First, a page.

Get off the Philippe Starck sofa and go to Harvey Nicks? Not if I can help it. Catalogue shopping reaches the beau monde. By Melanie Rickey
IF YOU'RE one of those people who secretly wish that glossy magazines doubled as handy mail-order catalogues - and, let's face it, who hasn't dreamt that Marie Claire's 101 ideas could be magicked instantly into the wardrobe - then The Book is your dream come true.

It is glossy and glamorous, and has the feel of a magazine. It even has a few pages of designer interviews mixed in with fashion shoots, but the bonus is that it really is a mail-order catalogue.

The Book was invented by a group of people well versed in selling clothes to customers in the comfort of their own homes. All have worked on the heavyweights in the industry, such as Freeman's and Littlewood's, who have already entered the high-fashion arena with specially designed diffusion lines - such as Vivienne Westwood's range of T-shirts and Whistles' offer on suits that are significantly cheaper (and less desirable) than those in their shops.

The Book is different because it is aimed at solvent working women who know their way around the upper echelons of the high street. Ben de Lisi is there with Betty Jackson, Whistles, Paul Smith Jeans and Jasper Conran. From the high street Karen Millen, Warehouse and Diesel make up the ranks and there are even a few pieces of covetable silver jewellery from Guess and Dinny Hall.

Everything featured in The Book is now available in the shops, which leaves a choice. Do I wait 48 hours for my new Jasper Conran suit/ Karen Millen embroidered jumper/ Diesel jeans, or do I schlep to the nearest town/city to buy it? The answer is obvious: staying at home is usually a far better option. What is more, according to a recent report from the Henley Centre, by the year 2020 all shopping will be done from the home or office anyway, so why not start now?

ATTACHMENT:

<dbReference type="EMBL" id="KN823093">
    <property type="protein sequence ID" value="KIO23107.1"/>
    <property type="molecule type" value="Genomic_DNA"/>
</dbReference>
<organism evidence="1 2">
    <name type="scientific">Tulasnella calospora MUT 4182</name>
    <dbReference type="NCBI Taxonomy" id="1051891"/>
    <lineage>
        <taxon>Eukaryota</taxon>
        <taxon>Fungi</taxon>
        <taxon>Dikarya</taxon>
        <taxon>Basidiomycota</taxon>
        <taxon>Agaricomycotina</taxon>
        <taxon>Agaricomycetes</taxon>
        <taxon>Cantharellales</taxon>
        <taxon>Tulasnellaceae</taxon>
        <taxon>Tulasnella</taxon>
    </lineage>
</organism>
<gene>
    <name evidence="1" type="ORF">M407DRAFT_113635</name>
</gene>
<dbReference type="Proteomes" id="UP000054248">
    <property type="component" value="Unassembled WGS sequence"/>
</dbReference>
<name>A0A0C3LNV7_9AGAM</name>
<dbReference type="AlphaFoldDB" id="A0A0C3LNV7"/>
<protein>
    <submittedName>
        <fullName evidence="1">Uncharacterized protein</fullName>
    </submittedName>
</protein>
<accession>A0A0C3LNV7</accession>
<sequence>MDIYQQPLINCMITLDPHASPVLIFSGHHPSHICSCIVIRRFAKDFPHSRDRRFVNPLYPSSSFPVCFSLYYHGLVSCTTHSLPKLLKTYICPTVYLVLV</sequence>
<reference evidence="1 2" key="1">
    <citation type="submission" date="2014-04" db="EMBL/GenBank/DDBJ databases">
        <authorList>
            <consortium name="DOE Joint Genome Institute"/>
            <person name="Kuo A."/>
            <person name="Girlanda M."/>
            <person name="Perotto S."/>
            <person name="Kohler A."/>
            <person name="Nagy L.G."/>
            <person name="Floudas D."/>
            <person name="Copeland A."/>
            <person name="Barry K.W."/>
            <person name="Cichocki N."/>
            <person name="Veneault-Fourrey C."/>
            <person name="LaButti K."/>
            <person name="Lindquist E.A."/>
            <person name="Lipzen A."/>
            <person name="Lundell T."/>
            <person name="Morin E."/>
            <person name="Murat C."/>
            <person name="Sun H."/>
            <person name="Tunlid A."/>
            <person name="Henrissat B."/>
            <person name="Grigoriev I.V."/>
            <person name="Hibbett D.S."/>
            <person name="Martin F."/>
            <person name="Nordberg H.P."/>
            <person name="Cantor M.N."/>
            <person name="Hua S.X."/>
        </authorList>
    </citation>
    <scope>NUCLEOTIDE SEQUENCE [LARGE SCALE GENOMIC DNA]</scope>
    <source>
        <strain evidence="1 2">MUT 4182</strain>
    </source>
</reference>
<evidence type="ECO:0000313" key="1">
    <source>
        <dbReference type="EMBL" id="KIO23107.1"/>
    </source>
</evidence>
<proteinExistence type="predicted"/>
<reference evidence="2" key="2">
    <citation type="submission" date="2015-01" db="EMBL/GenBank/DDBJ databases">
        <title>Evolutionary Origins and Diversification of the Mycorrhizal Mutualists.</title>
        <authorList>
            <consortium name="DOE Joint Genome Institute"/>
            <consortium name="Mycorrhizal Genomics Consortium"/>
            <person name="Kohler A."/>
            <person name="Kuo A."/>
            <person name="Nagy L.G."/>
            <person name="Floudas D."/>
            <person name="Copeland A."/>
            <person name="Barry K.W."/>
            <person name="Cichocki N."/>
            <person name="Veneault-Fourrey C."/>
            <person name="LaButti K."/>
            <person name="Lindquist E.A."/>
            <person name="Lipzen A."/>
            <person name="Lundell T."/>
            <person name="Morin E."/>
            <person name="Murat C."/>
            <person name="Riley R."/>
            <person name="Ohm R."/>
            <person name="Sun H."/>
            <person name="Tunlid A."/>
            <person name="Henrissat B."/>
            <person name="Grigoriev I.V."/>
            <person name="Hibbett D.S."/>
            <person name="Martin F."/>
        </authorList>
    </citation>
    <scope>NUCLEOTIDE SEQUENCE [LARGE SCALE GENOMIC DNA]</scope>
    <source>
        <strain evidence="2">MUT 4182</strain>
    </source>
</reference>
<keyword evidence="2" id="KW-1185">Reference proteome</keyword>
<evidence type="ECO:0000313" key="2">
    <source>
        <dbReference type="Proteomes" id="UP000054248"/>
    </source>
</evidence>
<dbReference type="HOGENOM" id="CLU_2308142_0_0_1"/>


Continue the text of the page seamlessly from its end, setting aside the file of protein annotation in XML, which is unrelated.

You may have seen a sneak preview of The Book already. A mini version came attached to the 10th birthday issue of Marie Claire, which is out now. It has only 26 tantalising pages. When the real thing becomes available to the public for pounds 5, on 28 August, there will be 288 glossy pages full of fashion shoots by top photographers, and trend advice from the Marie Claire fashion team to reel everyone in.

Lucille Lewin, owner of Whistles, is intrigued to see the results.

"Mail order is an exciting medium to reach people who can't ordinarily make it to our shops, and it's all very seductive; everything looks great," she says.

Lewin has chosen her looks of the season, including a velvet bias-cut evening dress (pounds 175), a beaded crochet cardigan (pounds 125) and a silk camisole (pounds 55), items that, like the rest of the merchandise on offer, are easy to "read" without the need to touch and feel the clothes.

The Book is sure to appeal to working women who know what they look good in, but who generally have little or no time to shop. Men also get a look in, and it will prove doubly useful for those forgetful moments we all experience. A Post-It note left stuck to a desired item 48 hours before a birthday could work wonders.

For a copy call 0800 3 288 488